"... if the parent disagrees with the evaluation obtained by the school district, the parent has a right to obtain an independent educational evaluation at public expense. However, the school district may initiate an impartial hearing to show that its evaluation is appropriate, and if the evaluation is appropriate, the parent has a right to an independent evaluation, but not at public expense".

            Neither that regulation nor the comparable Federal regulation, 34 CFR 300.503(b), expressly provides that the parent of a child with a handicapping condition must notify public school officials of his or her intention to obtain an independent evaluation, as a condition for obtaining an independent evaluation at school district expense. Although the Commissioner of Education has previously held that a district may not be charged with the cost of an independent evaluation prior to notice from the parent of his or her intention to obtain such evaluation (Matter of a Handicapped Child, 25 Ed. Dept. Rep. 185; Matter of Three Handicapped Children, 21 id. 353; Matter of a Handicapped Child, 23 id. 390), I note that the U.S. Department of Education has informally opined that no such notice from the parent is required under the Federal regulation (1989 EHLR 213:259). In this case, respondent's CSE was on notice as of its March, 1989 meeting with the petitioners that petitioners intended to obtain an independent evaluation, yet respondent did not initiate a hearing to determine the adequacy of the CSE's evaluation until one year thereafter. Although respondent may have been justified in waiting to review the results of the independent evaluation before initiating a hearing, I cannot condone the approximately six month delay in initiating a hearing after respondent's CSE had obtained the results of the independent evaluation.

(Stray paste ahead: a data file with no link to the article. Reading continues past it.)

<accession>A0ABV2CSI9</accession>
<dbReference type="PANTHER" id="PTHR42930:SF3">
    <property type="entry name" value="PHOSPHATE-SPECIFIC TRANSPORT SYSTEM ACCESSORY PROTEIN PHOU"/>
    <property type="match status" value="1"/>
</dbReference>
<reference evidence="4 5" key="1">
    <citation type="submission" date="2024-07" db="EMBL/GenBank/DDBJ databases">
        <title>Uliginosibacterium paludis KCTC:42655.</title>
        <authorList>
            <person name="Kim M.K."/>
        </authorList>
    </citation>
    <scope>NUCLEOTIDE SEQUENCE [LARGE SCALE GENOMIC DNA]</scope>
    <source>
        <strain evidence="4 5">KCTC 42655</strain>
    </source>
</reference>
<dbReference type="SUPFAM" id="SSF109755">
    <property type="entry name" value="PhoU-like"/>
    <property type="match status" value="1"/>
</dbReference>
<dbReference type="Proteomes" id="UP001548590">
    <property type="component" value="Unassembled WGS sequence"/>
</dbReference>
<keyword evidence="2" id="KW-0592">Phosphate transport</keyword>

The hearing officer's observation that a school district need not initiate a hearing until it is specifically apprised of the parent's intention to have the district pay for the independent evaluation misconstrues the parent's right to obtain an independent evaluation at public expense. An independent evaluation will be at public expense, unless a school district initiates a hearing and the hearing officer concludes that the district's evaluation was appropriate. There is no requirement that a parent advise the district that it is expected to pay for the cost of the independent evaluation.

            The central issue in this appeal is whether the evaluation performed by respondent's staff was appropriate. An individual evaluation is intended to "... determine whether a child has a handicapping condition and the extent of his special education needs ..." (8 NYCRR 200.1[r]). The record indicates that the evaluation by respondent's staff consisted of a battery of psychological tests administered by a certified school psychologist, a battery of academic tests administered by a certified special education teacher, a battery of speech-language tests administered by a certified speech teacher, and the Woodcock Reading Test administered by a certified remedial teacher, as well as a social history update.